First off, lets take a look at a pic of a factory farm.
|Image borrowed from - http://advocacy.britannica.com/blog/advocacy/2007/05/the-difficult-lives-and-deaths-of-factory-farmed-chickens/|
Factory chickens are given, on average, 67 square inches of space. That's approximately the size of your iPad. Sad, isn't it?
Then, let's look at your typical Cage Free, or "Free Range" chickens.
|Again, image courtesy of, http://advocacy.britannica.com/blog/advocacy/2007/05/the-difficult-lives-and-deaths-of-factory-farmed-chickens/|
My bet, is that these chickens are also Certified Organic, and/or vegetarian fed.
If you visit this link, you will see a glimpse of the sadness these birds live in - http://www.upc-online.org/freerange.html
While you may think you are doing a good thing by buying free range or certified organic, the truth is, it's no better than buying factory farm. There is just as much over crowding and inhuman treatment. When the chicks hatch at an egg farm, the roosters are often thrown away. Even while still alive. The beaks are trimmed off the hens so they can't peck each other. Which often happens when they are overcrowded and aggravated with each other.
This past spring, there was a local certified organic farm selling off some of their year old egg hens for $1 a piece. They were advertised as stew hens. Meaning they were too old to be plump and juicy, they had passed their egg laying prime, and wouldn't roast up well, but would be good for making stew or broth. After the first year of laying, a hen's output is reduced to only 80%, and each year after that it will continue to decline another 20%. For us home farmers, it's not that big of a deal. For factory farms where eggs are their livelihood, it adds up, so they get rid of them.
So, a few friends and I decided to snag a few of these Certified Organic stew hens and take them to the Amish to be butchered. If you look closely at the picture just above, you will notice that these chickens are missing a lot of feathers. That's exactly how the chickens looked that we picked up. I was appalled! They were so skinny and scraggly looking! There was zero meat on these birds! As was apparent upon pick up from the Amish. I was sincerely embarrassed to have even taken these birds to butcher.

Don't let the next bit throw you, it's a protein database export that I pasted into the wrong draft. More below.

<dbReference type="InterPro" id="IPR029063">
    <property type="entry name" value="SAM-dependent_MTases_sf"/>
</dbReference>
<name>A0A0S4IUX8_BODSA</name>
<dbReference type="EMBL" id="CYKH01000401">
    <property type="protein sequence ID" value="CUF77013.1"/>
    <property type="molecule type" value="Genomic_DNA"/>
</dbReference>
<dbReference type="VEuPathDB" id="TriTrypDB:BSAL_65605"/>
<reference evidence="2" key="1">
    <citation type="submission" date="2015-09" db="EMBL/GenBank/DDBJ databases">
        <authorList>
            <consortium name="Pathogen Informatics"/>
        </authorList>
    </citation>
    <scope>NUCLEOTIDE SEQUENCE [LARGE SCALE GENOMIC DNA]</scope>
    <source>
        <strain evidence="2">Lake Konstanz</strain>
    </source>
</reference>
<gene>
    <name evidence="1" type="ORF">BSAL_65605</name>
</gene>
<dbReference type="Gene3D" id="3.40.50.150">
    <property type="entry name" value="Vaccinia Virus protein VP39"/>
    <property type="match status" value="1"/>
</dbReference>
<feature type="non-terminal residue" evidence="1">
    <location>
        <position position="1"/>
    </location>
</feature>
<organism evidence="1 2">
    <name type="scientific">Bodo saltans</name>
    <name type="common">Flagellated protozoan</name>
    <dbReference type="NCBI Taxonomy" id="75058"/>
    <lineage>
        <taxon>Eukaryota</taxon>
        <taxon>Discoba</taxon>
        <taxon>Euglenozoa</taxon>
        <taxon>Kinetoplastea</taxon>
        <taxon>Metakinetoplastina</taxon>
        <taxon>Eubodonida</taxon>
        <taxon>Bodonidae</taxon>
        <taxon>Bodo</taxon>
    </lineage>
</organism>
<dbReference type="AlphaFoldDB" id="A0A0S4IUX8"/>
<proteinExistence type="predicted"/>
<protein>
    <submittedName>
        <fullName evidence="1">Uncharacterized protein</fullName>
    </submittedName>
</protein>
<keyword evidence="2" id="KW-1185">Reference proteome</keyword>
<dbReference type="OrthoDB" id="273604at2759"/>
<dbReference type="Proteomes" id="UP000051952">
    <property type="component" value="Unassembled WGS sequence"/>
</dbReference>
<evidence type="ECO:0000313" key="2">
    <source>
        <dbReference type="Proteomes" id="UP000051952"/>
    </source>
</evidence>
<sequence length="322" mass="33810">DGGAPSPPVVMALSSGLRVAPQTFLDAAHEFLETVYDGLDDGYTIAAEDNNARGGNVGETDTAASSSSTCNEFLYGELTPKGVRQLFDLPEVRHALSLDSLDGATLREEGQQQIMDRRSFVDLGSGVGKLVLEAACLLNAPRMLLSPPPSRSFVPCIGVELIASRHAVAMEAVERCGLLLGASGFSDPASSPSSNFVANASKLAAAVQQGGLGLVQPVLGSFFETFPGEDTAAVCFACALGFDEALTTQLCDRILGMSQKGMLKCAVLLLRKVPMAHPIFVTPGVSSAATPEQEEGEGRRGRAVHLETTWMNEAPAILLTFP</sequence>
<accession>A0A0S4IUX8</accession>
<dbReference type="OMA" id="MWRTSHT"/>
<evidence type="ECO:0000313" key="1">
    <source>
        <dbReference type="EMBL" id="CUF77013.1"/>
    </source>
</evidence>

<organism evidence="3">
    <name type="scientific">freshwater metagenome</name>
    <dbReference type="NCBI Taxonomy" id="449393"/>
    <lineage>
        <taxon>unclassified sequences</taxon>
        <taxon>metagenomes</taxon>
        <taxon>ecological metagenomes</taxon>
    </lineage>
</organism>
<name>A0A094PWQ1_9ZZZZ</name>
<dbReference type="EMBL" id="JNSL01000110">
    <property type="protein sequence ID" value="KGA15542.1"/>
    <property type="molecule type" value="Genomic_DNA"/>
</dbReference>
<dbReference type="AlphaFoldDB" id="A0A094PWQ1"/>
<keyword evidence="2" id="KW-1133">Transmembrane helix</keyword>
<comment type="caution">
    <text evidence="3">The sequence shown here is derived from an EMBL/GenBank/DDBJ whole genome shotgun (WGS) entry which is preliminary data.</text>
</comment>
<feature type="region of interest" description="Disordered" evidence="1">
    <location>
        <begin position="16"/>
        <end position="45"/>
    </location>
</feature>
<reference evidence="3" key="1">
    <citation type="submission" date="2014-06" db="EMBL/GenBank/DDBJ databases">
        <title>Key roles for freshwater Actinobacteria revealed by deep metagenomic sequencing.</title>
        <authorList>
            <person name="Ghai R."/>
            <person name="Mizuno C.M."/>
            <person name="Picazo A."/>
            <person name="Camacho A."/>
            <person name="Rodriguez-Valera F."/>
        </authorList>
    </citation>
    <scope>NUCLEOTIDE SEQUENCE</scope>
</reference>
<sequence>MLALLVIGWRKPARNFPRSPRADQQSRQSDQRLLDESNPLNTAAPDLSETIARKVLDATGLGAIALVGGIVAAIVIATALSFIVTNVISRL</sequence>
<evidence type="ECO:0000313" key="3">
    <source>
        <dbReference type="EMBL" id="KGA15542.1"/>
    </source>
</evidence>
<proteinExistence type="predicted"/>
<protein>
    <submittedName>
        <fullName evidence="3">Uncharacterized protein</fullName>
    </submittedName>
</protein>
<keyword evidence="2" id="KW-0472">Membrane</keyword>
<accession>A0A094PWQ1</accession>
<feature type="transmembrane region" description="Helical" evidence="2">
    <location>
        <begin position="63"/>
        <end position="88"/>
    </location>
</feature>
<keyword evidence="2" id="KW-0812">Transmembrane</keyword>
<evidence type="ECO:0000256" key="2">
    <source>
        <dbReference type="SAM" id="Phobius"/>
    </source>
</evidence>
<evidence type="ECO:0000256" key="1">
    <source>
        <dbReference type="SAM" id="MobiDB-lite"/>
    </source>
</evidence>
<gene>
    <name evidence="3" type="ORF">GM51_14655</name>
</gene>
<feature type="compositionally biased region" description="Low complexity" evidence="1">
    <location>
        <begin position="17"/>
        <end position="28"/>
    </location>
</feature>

That was my first hands on experience with the myth that Certified Organic somehow meant a better chicken. Next, is the myth that vegetarian fed hens are somehow more superior. Which, they are not. What that really means, is that the chickens NEVER get a chance to live like real chickens and forage for their own food. Chickens are birds. What do birds eat? Lots of things! Leaves, sprouts, greens, grains, etc. BUT! They also eat bugs, worms, mice, snakes, pretty much anything they can find. They LOVE to scratch through a compost pile and find maggots or larvae.
Real chickens are not vegetarian, my friends. Real chickens eat meat. So the next time you see these special key words:
Remember what you've learned here.
All these chickens are not getting the kind of nutrition needed for a high quality product. Just like when humans are missing certain nutritional supplements, we don't feel our best and can not perform our best. Well, neither can chickens. If you want a chicken to produce quality meat and eggs, it has to live a life the way God intended them to!
Not depressed, stuck inside breathing their own dust and feces, and expected to perform like a robot.
I admit, allowing true free ranging does open up the possibility of dangers from vermin. We've lost a few. But so has the factory farm down the road. It goes with the territory. At least I have happy chickens living the life they are supposed to, and they are loved.
So here's my little plea to you. Buy from a local farmer or family instead of at the grocery store. Stop supporting big businesses practicing inhumanely.
That is all.